Perceptive coworkers. The feedback I received from mangers and from people who interviewed me was some of the most helpful I’ve ever heard in my life. Because this company deeply values reflection and self-improvement, I feel like people were more at liberty to be practical and candid in how they evaluated my strengths and weaknesses, and while the more critical points were never easy to hear, they were always deeply appreciated. I feel like I could have paid a career coach for five years of regular input and not gotten even a fraction of the insight and assistance I received for free from my generous coworkers, friends, bosses, and mentors there. People who work there are sort of conditioned to a certain type of analytical directness that was so refreshing. Mentor-type people there immediately identified the traits in my personality that suited me well for certain types of work, and they honed in on what I enjoyed and what mattered to me better than I myself knew how to do. It was disarming but very welcome.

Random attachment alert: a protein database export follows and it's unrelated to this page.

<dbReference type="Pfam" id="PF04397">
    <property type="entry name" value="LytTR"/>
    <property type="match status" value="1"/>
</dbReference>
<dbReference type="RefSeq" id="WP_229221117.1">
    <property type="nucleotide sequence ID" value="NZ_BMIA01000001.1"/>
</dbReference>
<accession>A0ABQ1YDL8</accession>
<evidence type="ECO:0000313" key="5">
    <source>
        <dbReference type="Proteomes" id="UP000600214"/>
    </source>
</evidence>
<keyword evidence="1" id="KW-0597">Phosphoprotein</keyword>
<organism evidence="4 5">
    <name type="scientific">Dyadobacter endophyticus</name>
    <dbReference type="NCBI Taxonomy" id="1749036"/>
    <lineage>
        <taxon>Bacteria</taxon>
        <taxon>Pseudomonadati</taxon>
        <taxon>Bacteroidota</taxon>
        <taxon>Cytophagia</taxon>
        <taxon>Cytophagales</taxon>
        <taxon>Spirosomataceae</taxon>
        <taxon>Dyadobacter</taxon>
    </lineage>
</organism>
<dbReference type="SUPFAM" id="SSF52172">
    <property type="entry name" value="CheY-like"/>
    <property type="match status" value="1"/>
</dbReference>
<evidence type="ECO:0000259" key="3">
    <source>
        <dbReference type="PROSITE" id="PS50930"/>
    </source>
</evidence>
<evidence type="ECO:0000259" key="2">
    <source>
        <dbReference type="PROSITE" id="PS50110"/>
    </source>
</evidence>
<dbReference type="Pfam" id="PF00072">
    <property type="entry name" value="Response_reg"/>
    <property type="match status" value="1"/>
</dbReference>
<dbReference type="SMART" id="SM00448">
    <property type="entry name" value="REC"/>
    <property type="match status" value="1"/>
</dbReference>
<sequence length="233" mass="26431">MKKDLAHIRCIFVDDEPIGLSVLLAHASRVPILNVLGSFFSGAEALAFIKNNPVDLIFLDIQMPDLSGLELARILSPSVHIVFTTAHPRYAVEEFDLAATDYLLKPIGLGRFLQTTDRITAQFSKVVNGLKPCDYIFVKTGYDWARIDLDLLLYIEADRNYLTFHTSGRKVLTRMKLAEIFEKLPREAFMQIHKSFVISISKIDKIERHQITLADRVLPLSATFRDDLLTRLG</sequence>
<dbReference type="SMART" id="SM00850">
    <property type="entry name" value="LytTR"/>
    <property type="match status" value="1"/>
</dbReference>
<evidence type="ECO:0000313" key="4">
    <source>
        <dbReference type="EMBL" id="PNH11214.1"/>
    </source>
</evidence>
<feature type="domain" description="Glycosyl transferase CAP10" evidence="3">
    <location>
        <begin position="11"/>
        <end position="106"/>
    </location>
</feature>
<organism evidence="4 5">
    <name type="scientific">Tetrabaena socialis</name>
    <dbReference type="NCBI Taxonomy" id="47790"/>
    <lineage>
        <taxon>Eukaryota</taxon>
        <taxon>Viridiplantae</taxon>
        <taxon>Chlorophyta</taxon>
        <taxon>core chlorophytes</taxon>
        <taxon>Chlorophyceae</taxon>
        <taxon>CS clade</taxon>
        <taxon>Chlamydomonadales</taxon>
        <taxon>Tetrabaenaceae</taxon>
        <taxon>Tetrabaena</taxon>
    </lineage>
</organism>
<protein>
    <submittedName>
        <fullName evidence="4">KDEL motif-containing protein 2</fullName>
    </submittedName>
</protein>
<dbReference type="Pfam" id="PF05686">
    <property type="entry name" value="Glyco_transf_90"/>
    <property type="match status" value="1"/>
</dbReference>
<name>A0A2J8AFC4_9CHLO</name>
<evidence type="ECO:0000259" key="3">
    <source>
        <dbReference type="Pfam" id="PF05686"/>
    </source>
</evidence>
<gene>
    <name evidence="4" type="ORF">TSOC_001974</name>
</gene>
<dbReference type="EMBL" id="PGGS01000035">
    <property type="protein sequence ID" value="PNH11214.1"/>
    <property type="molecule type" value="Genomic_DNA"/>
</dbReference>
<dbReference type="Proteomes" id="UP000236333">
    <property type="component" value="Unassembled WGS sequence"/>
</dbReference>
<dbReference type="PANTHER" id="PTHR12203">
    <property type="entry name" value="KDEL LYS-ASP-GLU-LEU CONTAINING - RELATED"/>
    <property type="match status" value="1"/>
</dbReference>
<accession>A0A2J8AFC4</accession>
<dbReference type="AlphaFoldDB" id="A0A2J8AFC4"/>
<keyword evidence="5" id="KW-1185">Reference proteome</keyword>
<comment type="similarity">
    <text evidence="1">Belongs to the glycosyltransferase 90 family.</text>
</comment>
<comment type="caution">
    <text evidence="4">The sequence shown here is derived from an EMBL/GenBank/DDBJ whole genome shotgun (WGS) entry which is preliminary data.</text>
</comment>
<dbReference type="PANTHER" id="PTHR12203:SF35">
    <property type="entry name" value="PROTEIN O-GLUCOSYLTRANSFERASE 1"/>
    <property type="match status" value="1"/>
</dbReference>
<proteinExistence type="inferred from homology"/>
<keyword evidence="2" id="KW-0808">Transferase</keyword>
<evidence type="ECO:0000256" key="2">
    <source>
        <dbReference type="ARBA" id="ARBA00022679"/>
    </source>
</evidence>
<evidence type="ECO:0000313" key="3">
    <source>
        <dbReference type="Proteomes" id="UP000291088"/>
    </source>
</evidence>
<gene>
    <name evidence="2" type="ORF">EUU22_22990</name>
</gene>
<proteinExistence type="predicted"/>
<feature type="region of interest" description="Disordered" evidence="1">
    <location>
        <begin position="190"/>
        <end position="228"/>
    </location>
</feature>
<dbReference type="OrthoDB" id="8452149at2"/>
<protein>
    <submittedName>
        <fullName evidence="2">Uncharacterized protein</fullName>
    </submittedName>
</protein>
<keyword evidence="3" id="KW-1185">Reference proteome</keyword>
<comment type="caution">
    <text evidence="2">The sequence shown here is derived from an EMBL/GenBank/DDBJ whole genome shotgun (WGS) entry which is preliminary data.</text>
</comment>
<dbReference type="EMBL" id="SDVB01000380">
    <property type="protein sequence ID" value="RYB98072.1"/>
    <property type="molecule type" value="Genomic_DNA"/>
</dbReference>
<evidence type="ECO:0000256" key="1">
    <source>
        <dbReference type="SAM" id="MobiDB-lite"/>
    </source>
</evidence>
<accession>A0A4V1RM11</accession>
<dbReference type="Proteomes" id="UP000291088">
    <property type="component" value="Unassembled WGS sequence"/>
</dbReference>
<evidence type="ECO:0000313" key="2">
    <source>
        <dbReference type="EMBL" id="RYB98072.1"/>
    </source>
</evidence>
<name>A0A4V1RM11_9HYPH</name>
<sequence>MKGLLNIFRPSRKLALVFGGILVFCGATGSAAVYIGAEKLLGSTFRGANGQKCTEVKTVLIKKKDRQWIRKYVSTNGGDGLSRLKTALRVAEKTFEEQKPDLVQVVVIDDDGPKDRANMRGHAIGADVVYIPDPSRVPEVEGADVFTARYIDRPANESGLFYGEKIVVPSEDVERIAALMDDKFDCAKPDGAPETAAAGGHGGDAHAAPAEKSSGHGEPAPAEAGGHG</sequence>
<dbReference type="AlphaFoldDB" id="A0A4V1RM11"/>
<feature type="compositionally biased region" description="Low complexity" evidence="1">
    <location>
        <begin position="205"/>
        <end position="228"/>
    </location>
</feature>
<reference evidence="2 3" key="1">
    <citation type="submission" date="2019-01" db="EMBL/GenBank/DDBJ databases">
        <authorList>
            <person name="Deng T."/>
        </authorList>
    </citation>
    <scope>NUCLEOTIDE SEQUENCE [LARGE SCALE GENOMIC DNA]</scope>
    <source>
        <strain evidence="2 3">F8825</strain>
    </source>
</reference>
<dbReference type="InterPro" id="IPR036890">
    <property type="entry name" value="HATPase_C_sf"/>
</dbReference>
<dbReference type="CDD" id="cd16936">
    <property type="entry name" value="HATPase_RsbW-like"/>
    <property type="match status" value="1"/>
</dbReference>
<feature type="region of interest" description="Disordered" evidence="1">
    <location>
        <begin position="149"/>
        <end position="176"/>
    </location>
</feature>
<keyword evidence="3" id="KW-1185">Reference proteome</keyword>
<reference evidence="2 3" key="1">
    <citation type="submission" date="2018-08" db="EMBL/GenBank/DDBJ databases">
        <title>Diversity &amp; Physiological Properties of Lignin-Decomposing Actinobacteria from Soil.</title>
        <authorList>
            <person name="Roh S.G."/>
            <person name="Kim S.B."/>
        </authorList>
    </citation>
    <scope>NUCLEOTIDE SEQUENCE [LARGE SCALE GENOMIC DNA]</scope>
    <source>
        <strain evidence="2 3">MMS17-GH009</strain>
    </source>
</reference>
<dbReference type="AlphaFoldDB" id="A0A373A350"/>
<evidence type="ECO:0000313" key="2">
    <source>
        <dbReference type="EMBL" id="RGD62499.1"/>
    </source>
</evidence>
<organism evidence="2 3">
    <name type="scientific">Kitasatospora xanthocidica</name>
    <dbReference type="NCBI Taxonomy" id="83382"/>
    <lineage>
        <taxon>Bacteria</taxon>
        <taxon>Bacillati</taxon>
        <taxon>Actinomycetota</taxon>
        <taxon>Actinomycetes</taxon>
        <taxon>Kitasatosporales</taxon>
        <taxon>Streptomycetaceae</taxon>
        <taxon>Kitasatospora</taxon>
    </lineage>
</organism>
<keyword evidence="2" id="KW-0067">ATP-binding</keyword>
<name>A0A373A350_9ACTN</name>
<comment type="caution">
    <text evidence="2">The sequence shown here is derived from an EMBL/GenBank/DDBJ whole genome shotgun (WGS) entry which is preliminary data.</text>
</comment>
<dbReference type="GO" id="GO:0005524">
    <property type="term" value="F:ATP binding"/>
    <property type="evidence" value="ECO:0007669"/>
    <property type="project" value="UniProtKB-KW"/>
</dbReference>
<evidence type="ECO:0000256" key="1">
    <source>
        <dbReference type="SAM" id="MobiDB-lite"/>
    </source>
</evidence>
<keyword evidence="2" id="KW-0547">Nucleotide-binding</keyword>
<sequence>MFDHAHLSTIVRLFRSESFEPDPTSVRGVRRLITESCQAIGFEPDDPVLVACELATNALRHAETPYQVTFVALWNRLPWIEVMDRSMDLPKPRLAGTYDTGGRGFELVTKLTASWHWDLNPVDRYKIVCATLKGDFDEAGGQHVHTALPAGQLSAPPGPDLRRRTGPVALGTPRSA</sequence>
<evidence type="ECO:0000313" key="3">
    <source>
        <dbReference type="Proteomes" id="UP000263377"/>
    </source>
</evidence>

Concision. While every blog post I ever write including this one might lead you to believe otherwise, I swear working in this particular sector of corporate stoogehood really did help me learn to tighten up my business communication. The company I was at valued keeping it short short SHORT and need-to-know only. Because of that, I’m getting better at getting to the point and summarizing my often complex or confusing feedback in a more digestible format, and I’m better at deciding when to provide top-level information as opposed to going into too much detail. Sort of. :) I’m at least conscious of needing to whittle down to the main message with certain audiences now. Nope, not you; other audiences. :P